The departments of Veterans Affairs and Housing and Urban Development say they have developed a new, more accurate way to track homelessness among the nation’s veterans, providing a clearer picture of the problem as they try to meet the president’s goal of eliminating veteran homelessness within five years.
The agencies said the Annual Veterans Homelessness Assessment Report (AVHAR) – just released Thursday – is the most authoritative analysis of the issue that’s ever been done. The premise is that the government should not just measure the raw number of homeless vets, but also gauge the extent and nature of homelessness, as well as how or whether veterans access services for the homeless.
“Veteran AVHAR is essential to having the clearest understanding possible of the scope and breadth of veteran homelessness and to measure our progress against ending it,” said Anthony Love, deputy director of national programs at the Interagency Council on Homelessness, during a conference call with reporters. “Moreover, in today’s tight budget environment , good data will also help us make the responsible fiscal choices to reduce the federal deficit and make intelligence, efficient and effective use of taxpayer resources.”
The assessment found that 136,000 veterans were on the street for at least one night in 2009. On a particular January night chosen for the study, there were nearly 76,000 homeless vets. Tammy Duckworth, VA’s assistant secretary for public and intergovernmental affairs, said the second figure is important.
“We need to know a good number for how many veterans are truly on the streets of this nation and what their makeup is so that we can extend the correct combination of services and benefits to them,” she said. “Whether that is health care, employment assistance, mental health counseling, housing assistance, whatever it is, we need to be able to provide them with the benefits they deserve.”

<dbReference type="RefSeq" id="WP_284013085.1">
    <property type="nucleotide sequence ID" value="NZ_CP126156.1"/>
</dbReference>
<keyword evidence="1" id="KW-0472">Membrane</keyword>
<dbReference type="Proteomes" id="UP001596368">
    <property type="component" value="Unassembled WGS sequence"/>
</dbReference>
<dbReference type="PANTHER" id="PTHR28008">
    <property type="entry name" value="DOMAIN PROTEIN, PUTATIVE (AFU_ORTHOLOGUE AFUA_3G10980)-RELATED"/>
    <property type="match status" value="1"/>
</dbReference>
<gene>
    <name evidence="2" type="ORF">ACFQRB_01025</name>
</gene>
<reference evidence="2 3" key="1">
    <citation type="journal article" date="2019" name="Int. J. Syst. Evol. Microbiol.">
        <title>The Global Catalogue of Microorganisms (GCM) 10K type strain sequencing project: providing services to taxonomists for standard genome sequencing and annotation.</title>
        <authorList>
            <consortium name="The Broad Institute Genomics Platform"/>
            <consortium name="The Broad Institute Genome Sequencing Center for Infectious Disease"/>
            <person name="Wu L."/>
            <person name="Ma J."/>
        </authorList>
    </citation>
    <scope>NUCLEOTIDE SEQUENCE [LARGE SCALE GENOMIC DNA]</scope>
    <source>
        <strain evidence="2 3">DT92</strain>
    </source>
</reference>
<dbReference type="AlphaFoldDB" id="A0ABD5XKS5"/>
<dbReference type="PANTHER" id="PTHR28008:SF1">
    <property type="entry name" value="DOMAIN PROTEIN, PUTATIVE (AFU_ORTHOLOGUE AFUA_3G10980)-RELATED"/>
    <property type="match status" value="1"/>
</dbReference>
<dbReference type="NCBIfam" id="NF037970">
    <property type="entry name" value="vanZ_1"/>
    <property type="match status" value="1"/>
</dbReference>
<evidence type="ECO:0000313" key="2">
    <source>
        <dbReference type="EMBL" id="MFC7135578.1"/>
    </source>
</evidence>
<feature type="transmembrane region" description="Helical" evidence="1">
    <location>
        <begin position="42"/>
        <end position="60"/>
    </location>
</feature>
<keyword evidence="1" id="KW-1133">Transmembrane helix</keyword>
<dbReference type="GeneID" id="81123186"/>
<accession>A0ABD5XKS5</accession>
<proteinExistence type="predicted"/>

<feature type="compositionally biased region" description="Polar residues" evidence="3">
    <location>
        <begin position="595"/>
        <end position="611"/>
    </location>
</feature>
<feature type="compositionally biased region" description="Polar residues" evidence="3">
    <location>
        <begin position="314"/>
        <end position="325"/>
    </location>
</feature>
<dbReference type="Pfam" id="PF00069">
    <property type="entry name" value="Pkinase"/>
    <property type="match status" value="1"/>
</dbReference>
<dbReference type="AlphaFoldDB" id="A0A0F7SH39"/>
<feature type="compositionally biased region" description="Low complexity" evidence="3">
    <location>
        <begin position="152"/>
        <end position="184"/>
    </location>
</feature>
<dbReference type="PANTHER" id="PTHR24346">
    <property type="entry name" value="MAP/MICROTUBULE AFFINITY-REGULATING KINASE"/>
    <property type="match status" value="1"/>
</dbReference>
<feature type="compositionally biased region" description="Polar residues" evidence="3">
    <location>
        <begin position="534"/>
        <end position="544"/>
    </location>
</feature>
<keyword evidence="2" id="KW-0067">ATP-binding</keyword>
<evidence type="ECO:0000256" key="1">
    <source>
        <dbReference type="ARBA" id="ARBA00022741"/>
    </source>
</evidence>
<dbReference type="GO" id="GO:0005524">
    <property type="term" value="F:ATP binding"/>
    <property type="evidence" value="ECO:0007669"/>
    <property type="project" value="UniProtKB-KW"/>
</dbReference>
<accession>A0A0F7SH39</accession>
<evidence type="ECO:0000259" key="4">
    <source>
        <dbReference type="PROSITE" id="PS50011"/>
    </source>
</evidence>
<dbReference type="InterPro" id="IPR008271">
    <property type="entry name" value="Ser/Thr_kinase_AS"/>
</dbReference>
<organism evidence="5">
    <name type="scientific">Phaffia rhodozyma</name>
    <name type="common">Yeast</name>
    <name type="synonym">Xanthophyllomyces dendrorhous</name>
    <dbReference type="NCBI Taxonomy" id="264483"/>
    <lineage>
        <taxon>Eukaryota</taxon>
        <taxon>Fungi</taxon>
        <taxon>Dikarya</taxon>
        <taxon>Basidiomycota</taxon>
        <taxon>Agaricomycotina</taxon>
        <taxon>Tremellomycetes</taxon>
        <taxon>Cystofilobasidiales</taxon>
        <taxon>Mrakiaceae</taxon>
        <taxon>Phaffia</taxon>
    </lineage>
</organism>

At first glance, the analysis appears to show that the nation is making a good deal of progress toward wiping out veteran homelessness: the count in 2007 was 131,000 and 107,000 in 2008. But Mark Johnston, HUD’s deputy assistant secretary for special needs, said the earlier numbers likely are less reliable than the figures released Thursday.
“It frankly isn’t fair to compare the ’08 number to the 2009 count, which is now done with VA and HUD very, very consistently across communities,” he said. “So going forward, when we release the 2010 number and especially the 2011 number we’re really going to have an apples-to-apples comparison on the figures.”
The agencies said the new data will let them do a much better job at targeting assistance to those who truly need it.
“For veterans that are only homeless for a couple of weeks or even a month or so, we can target those veterans for rapid re-housing interventions, where you don’t need to put them into long-term housing for years and years,” Johnston said. “On the other hand, for the 15 percent or so that are really chronically homeless-that is, they have multiple disabilities, they’ve been on the streets for years and they’re cycling through public institutions like jails, psychiatric hospitals and ERs-we can move those people into a long term resource that provides them both the housing and the services they need to finally get stabilized.”
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